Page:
By Paul LeBlanc and Kristin Wilson, CNN
(CNN) — Henry Kissinger, a former US secretary of state and national security adviser who escaped Nazi Germany in his youth to become one of the most influential and controversial foreign policy figures in American history, has died, according to a statement from his consulting firm, Kissinger Associates. He was 100.
Kissinger was synonymous with US foreign policy in the 1970s. He received a Nobel Peace Prize for helping arrange the end of US military involvement in the Vietnam War and is credited with secret diplomacy that helped President Richard Nixon open communist China to the United States and the West, highlighted by Nixon’s visit to the country in 1972.
But he was also reviled by many over the bombing of Cambodia during the Vietnam War that led to the rise of the genocidal Khmer Rouge regime and for his support of a coup against a democratic government in Chile.
In the Middle East, Kissinger performed what came to be known as “shuttle diplomacy” to separate Israeli and Arab forces after the fallout of the 1973 Yom Kippur War. His “détente” approach to US-Soviet relations, which helped relax tensions and led to several arms control agreements, largely guided US posture until the Reagan era.
But many members of Congress objected to the secretiveness of the Nixon-Kissinger approach to foreign policy, and human rights activists assailed what they saw as Kissinger’s neglect of human rights in other countries. No issue complicated Kissinger’s legacy more than the Vietnam War. When Nixon took office in 1969 – after promising a “secret plan” to end the war – roughly 30,000 Americans had been killed in Vietnam.
Despite efforts to shift more combat responsibilities to the South Vietnam government, American involvement persisted throughout Nixon’s administration – critics accused Nixon and Kissinger of needlessly expanding the war – and US engagement ultimately ended with the fall of Saigon in 1975 and more than 58,000 American lives lost.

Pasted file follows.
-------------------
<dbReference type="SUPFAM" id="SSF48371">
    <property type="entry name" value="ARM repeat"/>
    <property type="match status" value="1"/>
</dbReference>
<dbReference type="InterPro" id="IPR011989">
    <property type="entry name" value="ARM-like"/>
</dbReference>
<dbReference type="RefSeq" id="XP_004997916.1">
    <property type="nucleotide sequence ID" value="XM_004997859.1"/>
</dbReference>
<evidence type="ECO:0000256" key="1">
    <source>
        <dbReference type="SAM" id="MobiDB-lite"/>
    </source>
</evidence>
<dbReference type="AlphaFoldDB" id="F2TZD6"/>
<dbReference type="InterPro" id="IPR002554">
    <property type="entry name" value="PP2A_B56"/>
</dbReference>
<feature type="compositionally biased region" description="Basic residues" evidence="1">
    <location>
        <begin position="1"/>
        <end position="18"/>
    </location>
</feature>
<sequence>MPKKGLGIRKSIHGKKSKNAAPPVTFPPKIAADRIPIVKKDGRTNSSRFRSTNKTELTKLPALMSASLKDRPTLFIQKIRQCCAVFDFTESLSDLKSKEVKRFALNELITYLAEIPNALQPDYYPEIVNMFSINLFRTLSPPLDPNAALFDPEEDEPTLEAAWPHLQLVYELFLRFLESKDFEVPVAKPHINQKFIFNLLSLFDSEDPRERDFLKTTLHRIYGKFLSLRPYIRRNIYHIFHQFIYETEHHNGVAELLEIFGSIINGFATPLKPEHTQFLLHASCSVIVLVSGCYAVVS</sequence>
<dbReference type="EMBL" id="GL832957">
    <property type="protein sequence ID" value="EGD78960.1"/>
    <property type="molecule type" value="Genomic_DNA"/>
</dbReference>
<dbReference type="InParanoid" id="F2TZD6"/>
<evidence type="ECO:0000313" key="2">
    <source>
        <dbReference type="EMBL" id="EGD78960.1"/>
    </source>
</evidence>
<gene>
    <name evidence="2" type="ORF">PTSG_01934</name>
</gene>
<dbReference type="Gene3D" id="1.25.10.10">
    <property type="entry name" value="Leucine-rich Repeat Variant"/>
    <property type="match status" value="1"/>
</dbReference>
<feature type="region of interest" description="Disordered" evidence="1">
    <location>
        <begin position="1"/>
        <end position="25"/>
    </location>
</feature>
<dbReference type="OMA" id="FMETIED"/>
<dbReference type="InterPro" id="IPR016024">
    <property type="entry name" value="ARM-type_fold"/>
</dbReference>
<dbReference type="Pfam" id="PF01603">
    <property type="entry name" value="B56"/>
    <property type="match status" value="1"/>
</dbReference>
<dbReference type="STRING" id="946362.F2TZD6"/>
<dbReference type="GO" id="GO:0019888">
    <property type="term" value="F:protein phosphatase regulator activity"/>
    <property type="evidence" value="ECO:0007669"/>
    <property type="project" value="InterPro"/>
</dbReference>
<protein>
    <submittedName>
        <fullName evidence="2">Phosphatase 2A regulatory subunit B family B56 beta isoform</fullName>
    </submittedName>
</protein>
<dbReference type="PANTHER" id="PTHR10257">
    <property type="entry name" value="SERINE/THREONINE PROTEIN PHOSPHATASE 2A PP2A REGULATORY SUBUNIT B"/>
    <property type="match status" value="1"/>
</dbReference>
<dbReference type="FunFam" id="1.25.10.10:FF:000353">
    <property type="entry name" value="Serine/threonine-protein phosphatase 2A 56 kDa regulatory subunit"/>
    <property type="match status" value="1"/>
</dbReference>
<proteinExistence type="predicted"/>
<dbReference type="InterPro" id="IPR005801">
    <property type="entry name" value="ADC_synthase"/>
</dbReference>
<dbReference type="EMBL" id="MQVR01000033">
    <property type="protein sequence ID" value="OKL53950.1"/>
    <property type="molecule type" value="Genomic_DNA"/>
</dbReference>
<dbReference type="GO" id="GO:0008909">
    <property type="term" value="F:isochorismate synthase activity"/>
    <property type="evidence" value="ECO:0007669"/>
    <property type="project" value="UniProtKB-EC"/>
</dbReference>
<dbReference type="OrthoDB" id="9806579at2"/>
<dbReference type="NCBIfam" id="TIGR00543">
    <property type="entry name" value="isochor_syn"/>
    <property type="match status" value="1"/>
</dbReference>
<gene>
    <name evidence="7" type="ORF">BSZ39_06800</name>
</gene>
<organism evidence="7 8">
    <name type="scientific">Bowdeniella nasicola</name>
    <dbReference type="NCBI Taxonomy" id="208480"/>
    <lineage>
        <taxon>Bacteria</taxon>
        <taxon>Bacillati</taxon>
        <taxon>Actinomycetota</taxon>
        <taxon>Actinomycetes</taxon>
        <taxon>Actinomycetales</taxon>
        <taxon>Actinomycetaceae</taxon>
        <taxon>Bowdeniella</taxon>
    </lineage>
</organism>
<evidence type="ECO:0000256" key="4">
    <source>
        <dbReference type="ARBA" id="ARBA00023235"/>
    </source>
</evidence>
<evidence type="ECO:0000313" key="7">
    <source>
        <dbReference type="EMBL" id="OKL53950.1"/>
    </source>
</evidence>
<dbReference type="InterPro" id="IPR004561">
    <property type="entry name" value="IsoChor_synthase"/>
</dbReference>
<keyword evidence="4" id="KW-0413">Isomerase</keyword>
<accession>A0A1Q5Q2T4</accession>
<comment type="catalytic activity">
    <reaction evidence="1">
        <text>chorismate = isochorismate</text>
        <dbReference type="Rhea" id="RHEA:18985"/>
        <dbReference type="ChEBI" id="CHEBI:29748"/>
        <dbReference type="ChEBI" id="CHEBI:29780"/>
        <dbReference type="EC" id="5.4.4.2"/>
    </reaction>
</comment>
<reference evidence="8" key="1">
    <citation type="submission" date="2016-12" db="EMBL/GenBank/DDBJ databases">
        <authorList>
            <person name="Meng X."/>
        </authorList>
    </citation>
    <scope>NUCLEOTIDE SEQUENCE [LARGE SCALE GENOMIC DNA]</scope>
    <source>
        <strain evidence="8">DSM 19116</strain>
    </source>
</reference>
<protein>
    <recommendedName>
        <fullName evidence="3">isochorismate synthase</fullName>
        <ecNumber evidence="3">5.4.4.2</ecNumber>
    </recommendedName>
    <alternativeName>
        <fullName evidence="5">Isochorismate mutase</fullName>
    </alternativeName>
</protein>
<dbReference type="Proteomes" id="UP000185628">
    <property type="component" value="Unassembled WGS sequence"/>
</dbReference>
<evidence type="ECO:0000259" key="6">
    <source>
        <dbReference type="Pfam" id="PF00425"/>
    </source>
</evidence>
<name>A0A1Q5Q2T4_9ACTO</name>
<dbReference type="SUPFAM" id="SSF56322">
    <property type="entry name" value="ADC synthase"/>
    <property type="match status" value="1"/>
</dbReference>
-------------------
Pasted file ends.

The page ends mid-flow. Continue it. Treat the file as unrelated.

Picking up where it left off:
In a highly controversial decision, Kissinger shared the 1973 Nobel Peace Prize with his North Vietnamese counterpart Le Duc Tho for that year’s Paris peace accords; citing the absence of actual peace in Vietnam, Tho declined to accept, and two members of the Nobel committee resigned in protest over the award.
Domestic outrage in the US over the war centered on the bombings of Laos and Cambodia, where the brutal Khmer Rouge movement used the American bombings as a recruiting tool before coming into power and carrying out one of the worst genocides of the 20th century.
“For me, the tragedy of Vietnam was the divisions that occurred in the United States that made it, in the end, impossible to achieve an outcome that was compatible with the sacrifices that had been made,” Kissinger told CNN’s Wolf Blitzer in 2005.
Though his era as a high-powered architect of US foreign policy waned with the decline of Nixon amid the Watergate scandal, Kissinger continued to be an independent mover and shaker whose musings on diplomacy always found an ear.
“In order to negotiate, one has to understand the perception of the other side of the world. And they have to understand our perception. And there has to be a decision on both sides that they’re going to try to reconcile these differences,” he told CNN’s Fareed Zakaria in 2008.
Kissinger also commanded attention well beyond the realm of international diplomacy. He topped Gallup’s “Most Admired Man” survey three years in a row in the 1970s and his personal life, public appearances and nights in New York’s famed Studio 54 club once drew regular headlines.
“The nice thing about being a celebrity is that if you bore people, they think it’s their fault,” he once quipped.
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